Monday, July 20, 2015

The Helpful Decline of Media

When I was a kid, only cranks avoided media. One kid in my elementary school didn't have a TV at home and he made damn sure to mention it at least once a day.

TEACHER: Who can remember the quadratic equation?

JERK KID: I can, because we don't have a TV at home.


At my first real job, I worked with a guy who didn't "have TV," although he had a TV, so his crankness was even more insufferable.

OFFICE WORKER: Did you see Survivor last night?

JERK WORKER: I haven't seen a TV show since Cheers.

YOUNG-ADULT A RANDOM STRANGER: Dude, we get it; you're the king, all right?

He watched videos and, when his family checked in to a hotel, he let his kids watch TV, but anytime I mentioned The Simpsons (which I do a lot), he'd say, "Is that show still on?"

For most of our married life, my wife and I haven't "had TV," but that's been because we've been poor. Internet progress has brought us more TV options as the years have passed, but it's nothing like having a TV with a satellite package. My wife and I probably watch about four hours of TV or movies each week, which seems much lower than I remember adults watching when I was younger (and is much lower than I myself watched when I was younger).

Weird aside about adult TV watching from days gone by (that I'm allowed to indulge because I've been up all night being productive and now I'm somewhat loopy): when I was 17, my mom's boss took all his employees' families on a vacation. We were sharing a condo with one of my mom's coworkers and that lady's husband. My mom suggested I watch TV. I said, "I don't know what's on." The other couple then rattled off from memory the entire primetime lineup for that day of the week of all four networks.

My perception, though, is that TV isn't as good as it used to be. I know I've read articles about this being a "golden era of television," but all the shows that are cited as evidence are shows that are inappropriate for me to watch. Game of Thrones, Breaking Bad, Mad Men: is there a recent critically-acclaimed show that doesn't feature pervasive sex, violence, profanity, or the undermining of traditional morals?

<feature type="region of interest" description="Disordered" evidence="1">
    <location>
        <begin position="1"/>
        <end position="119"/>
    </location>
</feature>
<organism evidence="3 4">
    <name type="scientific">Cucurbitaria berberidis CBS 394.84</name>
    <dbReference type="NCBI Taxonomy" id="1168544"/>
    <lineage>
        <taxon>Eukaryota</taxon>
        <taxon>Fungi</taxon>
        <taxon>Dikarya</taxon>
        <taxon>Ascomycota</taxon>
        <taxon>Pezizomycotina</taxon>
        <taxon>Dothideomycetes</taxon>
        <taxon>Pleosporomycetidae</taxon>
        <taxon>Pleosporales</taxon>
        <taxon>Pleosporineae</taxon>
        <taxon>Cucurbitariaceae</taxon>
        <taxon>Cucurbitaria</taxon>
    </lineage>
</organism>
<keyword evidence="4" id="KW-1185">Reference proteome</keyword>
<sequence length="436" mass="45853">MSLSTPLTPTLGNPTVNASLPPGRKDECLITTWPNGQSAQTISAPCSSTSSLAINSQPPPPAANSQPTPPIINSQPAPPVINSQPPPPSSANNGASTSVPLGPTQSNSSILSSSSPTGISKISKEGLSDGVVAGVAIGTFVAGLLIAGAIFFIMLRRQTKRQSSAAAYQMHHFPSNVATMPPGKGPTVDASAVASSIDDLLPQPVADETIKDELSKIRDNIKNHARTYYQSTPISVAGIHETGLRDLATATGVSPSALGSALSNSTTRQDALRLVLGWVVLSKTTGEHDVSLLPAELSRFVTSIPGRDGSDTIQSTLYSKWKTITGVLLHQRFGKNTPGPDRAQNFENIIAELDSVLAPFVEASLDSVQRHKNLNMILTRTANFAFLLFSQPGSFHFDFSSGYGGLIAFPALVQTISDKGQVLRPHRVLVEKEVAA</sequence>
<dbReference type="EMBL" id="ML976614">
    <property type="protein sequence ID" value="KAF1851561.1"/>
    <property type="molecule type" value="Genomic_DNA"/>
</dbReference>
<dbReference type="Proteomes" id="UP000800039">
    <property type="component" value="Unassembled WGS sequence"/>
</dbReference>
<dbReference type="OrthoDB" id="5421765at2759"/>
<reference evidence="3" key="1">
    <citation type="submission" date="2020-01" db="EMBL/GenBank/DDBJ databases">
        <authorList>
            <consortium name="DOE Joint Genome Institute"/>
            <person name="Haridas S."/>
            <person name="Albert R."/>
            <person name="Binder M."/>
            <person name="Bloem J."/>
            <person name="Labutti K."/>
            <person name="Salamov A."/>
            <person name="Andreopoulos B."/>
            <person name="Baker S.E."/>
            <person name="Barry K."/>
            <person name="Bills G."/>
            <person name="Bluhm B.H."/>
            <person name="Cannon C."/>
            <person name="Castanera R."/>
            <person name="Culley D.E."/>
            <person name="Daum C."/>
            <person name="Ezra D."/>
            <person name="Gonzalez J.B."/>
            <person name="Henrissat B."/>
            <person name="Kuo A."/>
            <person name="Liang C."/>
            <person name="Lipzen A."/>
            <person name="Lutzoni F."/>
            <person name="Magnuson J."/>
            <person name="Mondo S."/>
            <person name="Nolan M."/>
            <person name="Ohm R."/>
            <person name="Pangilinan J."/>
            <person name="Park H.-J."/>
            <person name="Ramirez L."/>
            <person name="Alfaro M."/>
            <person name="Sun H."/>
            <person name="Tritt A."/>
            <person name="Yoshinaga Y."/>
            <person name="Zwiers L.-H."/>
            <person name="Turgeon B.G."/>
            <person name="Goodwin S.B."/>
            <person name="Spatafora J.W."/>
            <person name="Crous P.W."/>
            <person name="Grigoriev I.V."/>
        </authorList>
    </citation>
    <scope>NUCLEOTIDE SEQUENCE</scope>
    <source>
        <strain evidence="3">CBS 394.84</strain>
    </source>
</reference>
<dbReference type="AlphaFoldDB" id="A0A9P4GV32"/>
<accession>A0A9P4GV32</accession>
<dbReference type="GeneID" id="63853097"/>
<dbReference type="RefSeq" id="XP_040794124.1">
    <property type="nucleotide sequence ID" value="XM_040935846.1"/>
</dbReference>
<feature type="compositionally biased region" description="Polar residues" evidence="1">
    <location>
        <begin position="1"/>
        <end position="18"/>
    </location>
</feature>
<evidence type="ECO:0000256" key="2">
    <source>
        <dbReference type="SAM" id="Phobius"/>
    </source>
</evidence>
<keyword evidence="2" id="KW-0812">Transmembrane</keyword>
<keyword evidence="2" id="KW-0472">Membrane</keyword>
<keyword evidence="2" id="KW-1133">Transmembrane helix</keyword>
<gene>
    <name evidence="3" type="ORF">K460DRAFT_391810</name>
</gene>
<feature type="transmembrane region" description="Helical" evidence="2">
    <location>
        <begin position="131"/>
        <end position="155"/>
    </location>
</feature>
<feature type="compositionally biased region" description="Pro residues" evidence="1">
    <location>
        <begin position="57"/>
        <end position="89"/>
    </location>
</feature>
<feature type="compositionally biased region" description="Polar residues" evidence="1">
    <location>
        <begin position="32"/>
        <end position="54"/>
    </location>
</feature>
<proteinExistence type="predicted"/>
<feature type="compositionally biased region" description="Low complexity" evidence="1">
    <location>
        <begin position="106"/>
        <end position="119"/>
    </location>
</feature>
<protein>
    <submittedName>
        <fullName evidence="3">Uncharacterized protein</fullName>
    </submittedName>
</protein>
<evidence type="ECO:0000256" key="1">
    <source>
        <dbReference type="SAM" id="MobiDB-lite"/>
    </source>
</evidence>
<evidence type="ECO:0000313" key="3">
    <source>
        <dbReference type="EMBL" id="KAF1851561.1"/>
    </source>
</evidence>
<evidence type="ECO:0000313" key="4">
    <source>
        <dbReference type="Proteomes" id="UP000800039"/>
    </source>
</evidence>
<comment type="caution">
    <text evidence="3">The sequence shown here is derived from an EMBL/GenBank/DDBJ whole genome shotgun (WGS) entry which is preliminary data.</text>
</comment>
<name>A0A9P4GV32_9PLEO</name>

This past week, I've really noticed how rapidly the quality of the Internet is declining. Forbes articles have become click-bait slideshows. Yahoo News articles have become plagiarism-lite. I just tried to read two articles, one of which turned out to be a slideshow of unabashed advertising copy for Sandals Resorts (except the slideshow was broken and just had random pictures accompanying the text), and the other bemoaned that, "these days, airlines aren't about the customers anymore, they're about making money" (as if there was once a time when airlines were okay with losing money so long as the customers at least had a good time).

As media continues to decline (and I've completely refrained from writing about the septic tank that movies have become; why are people spending $15 every three months to see the same super hero movie over and over again?), it becomes less appealing as a use of time. I'm not finding myself in a terrible struggle to waste less time on media. I'm finding media is helping make the decision to cut back incredibly easy.

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